A Pure Heart

Pub Date:   |   Archive Date: 05 Nov 2019

Member Reviews

At first, I didn't know what my feelings about this book were going to be. It wasn't the type of story that instantly grabs you and has rushing to turn the page and see what happens next. Instead, it is a slow quirt experience, but that matches the plot and character study of the story so well that by the end, I couldn't help but be impressed by it. 

I didn't find Rose a character that I connected with, and in fact, I found the other characters in the story far more compelling and interesting.  I enjoyed that the story--though it centered on Rose-- actually delved far more into the life and choices of her sister, Gameela. The secrets and questions about Gameela's life and death kept me wanting to learn more and more about her. Rose's own story seemed so boring in comparison, which served the story well, but wasn't as exciting as a reader.

I am a huge fan of any story that explores the complex relationships between characters, and in this respect, the book was such a winner. Each relationship was complex with believable issues and drama. None of it seemed contrived to tell a story, but rather the real experiences that friends and lovers deal with. The character development and study kept me engaged throughout the story, even when I didn't feel the plot was as strong as I would like. 

Overall, this was a fantastic read that I think is one of those books that would be even better as a reread to be able to see the characters in a different light, with all their truths already uncovered.
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A PURE HEART by Rajia Hassib received well-deserved starred reviews from both Booklist and Kirkus. This is the contemporary story of two Egyptian sisters. One, Fayrouz, chooses to be called Rose and is an archeologist who marries an American journalist, studies at Columbia University and eventually works at The Metropolitan Museum of Art in New York. The other sister, Gameela, is more obviously religious (for example, she wears a hijab), harbors a number of secrets, and is killed in a suicide bombing. Hassib uses flashbacks to develop the characters and motivations of both sisters. She deftly weaves in questions of fate and identity: [Rose] "thinks that maybe there are multiple versions of her, too, just as there are multiple versions of him and multiple versions of Gameela, and that her different Roses will have to learn to co-exist, that Gameela's sister and Mark's wife cannot go on believing they are enemies ..." and of faith: "so much of faith as she [Gameela] understood it lay in a constant struggle to improve oneself, in the true meaning of jihad as an ongoing striving to be better, to do better, to let go of egotistic, selfish notions ...."   A PURE HEART is very informative about Egyptian culture and history; plus, this novel explores so much more, including family relationships, sibling jealousy, dissent, poverty, privilege, religion, the role of women, guilt, after-life and death. This would be an excellent title for our Global Studies students as well as adventurous book groups.
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This is an intimate story of relationships, intentions, and the purity of the human heart. The story centers two sisters in post-Arab Spring Egypt who live their adult lives on different continents, in different ways, pushing a variety of limits. Their Islamic faith plays a role in each of their lives, to varying degrees. When one sister dies in a suicide bombing, the other sister is left to make sense of her sister's secrets, the event itself, and the role her husband played in it. This is a book written from a little heard from perspective. Despite the heavy topic, Hassib writes with a soft touch and in its gentility, the book allows the reader to glimpse the hearts and minds of its characters. It is beautifully written, timely, and thought-provoking.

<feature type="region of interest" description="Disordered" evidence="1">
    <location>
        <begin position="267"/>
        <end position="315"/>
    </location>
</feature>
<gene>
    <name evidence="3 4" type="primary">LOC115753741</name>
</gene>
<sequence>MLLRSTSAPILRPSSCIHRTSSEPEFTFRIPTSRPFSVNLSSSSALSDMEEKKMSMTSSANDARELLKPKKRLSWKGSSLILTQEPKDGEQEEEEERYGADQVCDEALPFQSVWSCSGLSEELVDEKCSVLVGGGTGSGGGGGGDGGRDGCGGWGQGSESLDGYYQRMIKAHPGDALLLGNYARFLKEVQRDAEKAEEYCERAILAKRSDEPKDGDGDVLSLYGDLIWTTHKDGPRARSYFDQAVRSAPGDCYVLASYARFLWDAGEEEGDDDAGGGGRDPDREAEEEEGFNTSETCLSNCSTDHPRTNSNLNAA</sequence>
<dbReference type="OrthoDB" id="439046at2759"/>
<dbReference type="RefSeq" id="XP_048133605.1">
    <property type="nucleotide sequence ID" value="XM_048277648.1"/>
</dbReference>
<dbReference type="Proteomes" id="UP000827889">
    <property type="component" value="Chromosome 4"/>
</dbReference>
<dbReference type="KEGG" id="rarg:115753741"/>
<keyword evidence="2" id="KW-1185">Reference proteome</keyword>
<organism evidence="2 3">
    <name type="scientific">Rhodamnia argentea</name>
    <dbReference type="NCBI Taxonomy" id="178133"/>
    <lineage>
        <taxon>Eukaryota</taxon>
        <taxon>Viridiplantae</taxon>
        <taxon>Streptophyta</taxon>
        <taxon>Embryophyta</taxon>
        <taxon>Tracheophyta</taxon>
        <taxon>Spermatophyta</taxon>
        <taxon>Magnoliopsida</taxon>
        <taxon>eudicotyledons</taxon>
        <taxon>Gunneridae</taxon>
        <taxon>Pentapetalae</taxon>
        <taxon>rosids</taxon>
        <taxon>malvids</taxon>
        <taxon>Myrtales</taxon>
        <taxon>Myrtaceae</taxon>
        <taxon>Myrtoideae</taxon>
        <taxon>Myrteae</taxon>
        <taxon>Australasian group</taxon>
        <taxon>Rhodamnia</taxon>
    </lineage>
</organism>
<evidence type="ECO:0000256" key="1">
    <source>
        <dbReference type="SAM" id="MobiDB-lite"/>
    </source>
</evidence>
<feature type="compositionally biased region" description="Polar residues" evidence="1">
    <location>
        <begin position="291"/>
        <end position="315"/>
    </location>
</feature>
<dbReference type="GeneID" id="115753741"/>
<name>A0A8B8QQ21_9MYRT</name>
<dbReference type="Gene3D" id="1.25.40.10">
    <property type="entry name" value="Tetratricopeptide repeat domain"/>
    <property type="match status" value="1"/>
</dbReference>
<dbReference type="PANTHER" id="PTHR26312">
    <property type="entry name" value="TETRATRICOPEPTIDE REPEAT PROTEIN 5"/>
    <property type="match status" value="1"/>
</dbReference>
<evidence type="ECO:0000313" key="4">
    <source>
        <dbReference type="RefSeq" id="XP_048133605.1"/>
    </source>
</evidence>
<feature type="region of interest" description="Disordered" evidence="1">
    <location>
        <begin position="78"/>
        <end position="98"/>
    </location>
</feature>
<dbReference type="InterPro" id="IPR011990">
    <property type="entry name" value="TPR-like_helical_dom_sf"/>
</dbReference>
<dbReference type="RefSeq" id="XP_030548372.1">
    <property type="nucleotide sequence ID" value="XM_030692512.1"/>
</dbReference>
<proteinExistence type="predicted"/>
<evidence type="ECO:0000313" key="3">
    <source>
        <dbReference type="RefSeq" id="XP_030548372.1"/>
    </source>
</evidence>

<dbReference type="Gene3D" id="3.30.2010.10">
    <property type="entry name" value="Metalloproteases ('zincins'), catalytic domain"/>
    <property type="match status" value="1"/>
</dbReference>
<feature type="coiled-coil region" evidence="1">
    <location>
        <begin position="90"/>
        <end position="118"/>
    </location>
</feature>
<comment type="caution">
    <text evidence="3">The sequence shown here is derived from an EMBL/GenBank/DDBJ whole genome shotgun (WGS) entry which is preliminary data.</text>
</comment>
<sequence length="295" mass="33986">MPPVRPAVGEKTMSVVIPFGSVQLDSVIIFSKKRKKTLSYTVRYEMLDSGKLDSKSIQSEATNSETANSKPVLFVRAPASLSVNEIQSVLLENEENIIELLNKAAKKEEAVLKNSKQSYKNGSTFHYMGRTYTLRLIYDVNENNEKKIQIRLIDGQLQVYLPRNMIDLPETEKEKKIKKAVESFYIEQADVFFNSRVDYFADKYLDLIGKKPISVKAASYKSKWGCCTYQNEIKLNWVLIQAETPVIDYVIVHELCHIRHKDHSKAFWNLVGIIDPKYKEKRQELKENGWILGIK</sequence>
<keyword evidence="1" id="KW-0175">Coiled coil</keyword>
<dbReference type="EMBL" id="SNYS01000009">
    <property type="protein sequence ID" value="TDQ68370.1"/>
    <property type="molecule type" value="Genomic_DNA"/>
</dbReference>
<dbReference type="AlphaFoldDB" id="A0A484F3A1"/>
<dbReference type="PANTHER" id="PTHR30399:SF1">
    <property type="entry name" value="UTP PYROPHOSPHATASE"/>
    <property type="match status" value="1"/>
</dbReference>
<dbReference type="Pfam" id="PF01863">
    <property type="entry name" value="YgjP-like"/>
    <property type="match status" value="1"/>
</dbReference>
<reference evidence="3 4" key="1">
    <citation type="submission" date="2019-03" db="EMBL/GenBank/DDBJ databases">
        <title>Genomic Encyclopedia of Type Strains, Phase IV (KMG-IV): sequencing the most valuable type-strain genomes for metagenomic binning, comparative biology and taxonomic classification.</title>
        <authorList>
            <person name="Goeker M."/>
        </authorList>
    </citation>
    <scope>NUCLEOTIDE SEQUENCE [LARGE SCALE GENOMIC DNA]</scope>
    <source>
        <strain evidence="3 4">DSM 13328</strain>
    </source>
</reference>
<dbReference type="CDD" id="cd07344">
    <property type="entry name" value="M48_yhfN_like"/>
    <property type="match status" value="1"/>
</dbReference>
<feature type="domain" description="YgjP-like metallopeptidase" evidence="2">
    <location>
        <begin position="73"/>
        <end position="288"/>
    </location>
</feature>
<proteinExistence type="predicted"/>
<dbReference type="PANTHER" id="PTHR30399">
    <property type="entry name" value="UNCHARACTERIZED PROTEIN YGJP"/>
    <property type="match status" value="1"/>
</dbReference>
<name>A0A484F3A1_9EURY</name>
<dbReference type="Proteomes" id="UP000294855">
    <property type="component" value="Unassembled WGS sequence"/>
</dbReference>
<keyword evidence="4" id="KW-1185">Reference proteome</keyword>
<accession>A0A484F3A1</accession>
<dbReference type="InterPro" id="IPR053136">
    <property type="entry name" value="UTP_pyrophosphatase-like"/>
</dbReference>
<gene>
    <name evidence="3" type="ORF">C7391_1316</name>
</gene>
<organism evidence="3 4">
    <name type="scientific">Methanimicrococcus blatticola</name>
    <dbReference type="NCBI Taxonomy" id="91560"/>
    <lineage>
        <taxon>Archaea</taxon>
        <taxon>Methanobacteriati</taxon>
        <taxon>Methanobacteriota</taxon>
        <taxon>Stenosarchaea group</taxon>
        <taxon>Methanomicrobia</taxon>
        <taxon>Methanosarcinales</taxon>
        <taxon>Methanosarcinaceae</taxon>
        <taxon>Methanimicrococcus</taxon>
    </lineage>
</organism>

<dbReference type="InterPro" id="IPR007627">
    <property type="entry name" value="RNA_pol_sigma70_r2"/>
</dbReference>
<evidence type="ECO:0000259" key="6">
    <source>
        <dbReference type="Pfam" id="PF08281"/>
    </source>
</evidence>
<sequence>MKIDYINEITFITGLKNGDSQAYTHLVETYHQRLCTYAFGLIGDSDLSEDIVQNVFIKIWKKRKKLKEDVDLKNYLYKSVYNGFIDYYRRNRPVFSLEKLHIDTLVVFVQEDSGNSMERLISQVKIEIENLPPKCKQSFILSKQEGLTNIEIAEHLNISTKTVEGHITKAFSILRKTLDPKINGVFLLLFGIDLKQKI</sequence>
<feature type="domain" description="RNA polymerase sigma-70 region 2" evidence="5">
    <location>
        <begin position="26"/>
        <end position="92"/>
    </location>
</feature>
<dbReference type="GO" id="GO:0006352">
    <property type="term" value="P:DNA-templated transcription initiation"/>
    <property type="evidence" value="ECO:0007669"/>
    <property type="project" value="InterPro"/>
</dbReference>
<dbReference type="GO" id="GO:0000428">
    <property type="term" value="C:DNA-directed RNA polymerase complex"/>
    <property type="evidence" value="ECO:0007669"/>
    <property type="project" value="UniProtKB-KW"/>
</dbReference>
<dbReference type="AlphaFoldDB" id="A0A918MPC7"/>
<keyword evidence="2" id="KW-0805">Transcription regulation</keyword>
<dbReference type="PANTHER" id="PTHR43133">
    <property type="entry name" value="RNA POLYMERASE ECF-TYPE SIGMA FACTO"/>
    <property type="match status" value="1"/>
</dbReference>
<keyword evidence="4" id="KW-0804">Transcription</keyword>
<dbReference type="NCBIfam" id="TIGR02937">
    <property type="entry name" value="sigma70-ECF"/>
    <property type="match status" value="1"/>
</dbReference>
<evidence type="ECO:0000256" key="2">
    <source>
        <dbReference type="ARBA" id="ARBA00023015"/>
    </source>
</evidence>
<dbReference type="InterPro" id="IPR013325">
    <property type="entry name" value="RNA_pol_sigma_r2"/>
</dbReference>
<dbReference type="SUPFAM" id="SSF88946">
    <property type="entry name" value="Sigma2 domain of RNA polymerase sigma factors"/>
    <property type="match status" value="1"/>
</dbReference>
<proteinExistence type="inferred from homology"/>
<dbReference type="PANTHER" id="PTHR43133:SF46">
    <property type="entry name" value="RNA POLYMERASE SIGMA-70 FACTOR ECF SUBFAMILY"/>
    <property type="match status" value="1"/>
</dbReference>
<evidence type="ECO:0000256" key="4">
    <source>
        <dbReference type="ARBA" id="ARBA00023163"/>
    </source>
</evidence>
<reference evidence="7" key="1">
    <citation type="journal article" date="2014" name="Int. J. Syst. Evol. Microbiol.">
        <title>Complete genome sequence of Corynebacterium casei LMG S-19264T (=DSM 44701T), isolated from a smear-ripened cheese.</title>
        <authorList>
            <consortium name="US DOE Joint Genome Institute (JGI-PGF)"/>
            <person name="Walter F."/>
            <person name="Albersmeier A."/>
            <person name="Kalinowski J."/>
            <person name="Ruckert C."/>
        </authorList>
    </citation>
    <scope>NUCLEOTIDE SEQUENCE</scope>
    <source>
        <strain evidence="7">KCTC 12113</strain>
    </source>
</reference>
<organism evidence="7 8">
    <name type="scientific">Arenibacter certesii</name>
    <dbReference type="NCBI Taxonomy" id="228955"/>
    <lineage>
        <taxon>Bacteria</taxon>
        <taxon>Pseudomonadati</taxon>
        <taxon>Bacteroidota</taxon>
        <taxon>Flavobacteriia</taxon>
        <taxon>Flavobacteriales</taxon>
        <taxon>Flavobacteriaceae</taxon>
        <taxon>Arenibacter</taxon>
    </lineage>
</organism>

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An Egyptian Archaeologist sifts through the artifacts left behind by her sister who was killed in a terrorist attack to uncover whether her husband is somehow to blame for her sister's death. A Pure Heart is a slow moving exploration of grief, migration, and intentions.
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After her sister is killed by a suicide bomber in Cairo, Rose uses her skills as an archaeologist to do the only thing that might help her grieve: figure out how her sister came to be in that place at that time. In A Pure Heart, by Rajia Hassib, perspectives shift between Rose, her sister Gameela, Rose’s husband Mark, and a few others to answer that question. This premise blossoms over the course of the book to look at troubled family relationships, religion, and the way that we all show different parts of ourselves to the people in our lives.

Gameela is the religious one in her family of middle-class Cairenes. Unlike her sister and mother, she wears a hijab. Her piety creates friction in her family, especially with her sister—and especially after Rose marries an American journalist. Rose and Gameela don’t part on the best of terms when Rose emigrates with Mark to New York, to get her PhD in archaeology from Columbia. They speak on the phone, but they never see each other again. The friction, misunderstandings, and emotional baggage all pile on to Rose’s grief, threatening to pull her under.